@Erwin Brandstetter 2015-02-13 16:44:25

@FopaLéonConstantin: Yes, of course. The suggested procedure only makes sense to delete large portions from a big table.

@sschober 2015-04-21 12:01:22

@ErwinBrandstetter Your last example is missing an N in DISTINCT (one character edits are not allowed, at least for me...).

@Erwin Brandstetter 2015-04-21 15:17:47

@sschober: Thanks, fixed.

@castt 2015-04-27 22:02:42

solution with USING took more than 3 hours on table with 14 million records. This solution with temp_buffers took 13 minutes. Thanks.

@codebykat 2013-11-03 18:27:19

I just used Erwin Brandstetter's answer successfully to remove duplicates in a join table (a table lacking its own primary IDs), but found that there's one important caveat.

Including ON COMMIT DROP means the temporary table will get dropped at the end of the transaction. For me, that meant the temporary table was no longer available by the time I went to insert it!

I just did CREATE TEMPORARY TABLE t_tmp AS SELECT DISTINCT * FROM tbl; and everything worked fine.

The temporary table does get dropped at the end of the session.

@just somebody 2009-11-17 02:36:47

For example you could:

CREATE TABLE tmp ...
INSERT INTO tmp SELECT DISTINCT * FROM t;
DROP TABLE t;
ALTER TABLE tmp RENAME TO t;

@gjrwebber 2009-11-17 03:02:03

Can you make it distinct for group of columns. Maybe "SELECT DISTINCT (t.a, t.b, t.c), * FROM t"?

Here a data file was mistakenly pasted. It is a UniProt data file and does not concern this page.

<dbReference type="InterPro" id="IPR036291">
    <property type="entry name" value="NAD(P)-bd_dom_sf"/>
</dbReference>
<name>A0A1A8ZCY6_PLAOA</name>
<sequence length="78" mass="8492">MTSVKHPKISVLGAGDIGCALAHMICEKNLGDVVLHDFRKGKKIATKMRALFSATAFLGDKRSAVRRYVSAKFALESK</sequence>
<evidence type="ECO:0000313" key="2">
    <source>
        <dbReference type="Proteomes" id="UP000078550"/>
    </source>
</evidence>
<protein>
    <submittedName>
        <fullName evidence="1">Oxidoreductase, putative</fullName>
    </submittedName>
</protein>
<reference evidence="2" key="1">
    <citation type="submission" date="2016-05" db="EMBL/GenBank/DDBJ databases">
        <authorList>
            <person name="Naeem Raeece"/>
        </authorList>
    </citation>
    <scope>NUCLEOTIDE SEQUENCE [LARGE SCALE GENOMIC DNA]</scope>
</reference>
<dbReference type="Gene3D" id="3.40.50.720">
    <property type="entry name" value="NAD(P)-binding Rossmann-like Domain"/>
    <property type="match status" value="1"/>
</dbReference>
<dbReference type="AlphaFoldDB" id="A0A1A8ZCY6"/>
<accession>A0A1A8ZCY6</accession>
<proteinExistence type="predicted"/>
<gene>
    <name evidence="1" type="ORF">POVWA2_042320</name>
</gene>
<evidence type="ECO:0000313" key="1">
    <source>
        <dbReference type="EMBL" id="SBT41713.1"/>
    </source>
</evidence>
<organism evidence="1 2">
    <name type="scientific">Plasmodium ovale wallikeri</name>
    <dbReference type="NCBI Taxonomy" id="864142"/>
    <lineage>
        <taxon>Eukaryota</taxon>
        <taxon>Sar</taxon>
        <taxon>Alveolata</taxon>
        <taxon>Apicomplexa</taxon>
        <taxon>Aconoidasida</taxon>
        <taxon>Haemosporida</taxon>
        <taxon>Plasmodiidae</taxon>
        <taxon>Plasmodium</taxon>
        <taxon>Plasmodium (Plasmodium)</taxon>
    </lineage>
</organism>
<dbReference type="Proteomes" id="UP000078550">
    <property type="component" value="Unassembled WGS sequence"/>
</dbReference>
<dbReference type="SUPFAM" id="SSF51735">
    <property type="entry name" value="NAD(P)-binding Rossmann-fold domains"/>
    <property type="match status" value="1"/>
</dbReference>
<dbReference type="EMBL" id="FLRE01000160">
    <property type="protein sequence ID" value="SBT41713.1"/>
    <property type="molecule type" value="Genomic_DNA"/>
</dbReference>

@just somebody 2009-11-17 03:24:28

@gjrwebber 2009-11-17 06:42:01

Did the trick. Thanks.

@Randal Schwartz 2010-02-15 23:40:06

easier to type: CREATE TABLE tmp AS SELECT ...;. Then you don't need to even figure out what the layout of tmp is. :)

@Topher Fangio 2011-09-19 19:26:33

+1 - Thanks! This just helped me out a ton :-)

@Erwin Brandstetter 2012-01-15 06:44:03

This answer is actually not very good for several reasons. @Randal named one. In most cases, especially if you have depending objects like indexes, constraints, views etc., the superior approach is to use an actual TEMPORARY TABLE, TRUNCATE the original and re-insert the data.

@just somebody 2012-01-15 17:11:39

@ErwinBrandstetter: the question asked for the fastest approach. mass import of data into a table with indexes and constraints is going to take ages. the PostgreSQL manual actually recommends dropping indexes and foreign keys: postgresql.org/docs/9.1/static/populate.html. i'd say your downvote is completely off the mark.

@Erwin Brandstetter 2012-01-15 19:06:45

You are right about indexes. Dropping & recreating is much faster. But other depending objects will break or prevent dropping the table altogether - which the OP would find out after having made the copy - so much for the "fastest approach". Still, you are right about the downvote. It is unfounded, because it is not a bad answer. It is just not that good. You could have added some pointers about indexes or depending objects or a link to the manual like you did in the comment or any kind of explanation. I guess I got frustrated about how people vote. Removed the downvote.

@Rhys van der Waerden 2015-06-10 07:09:08

Could this approach cause cascading deletes on other tables with foreign key references to columns in t?

@Nuno Aniceto 2015-06-23 17:52:18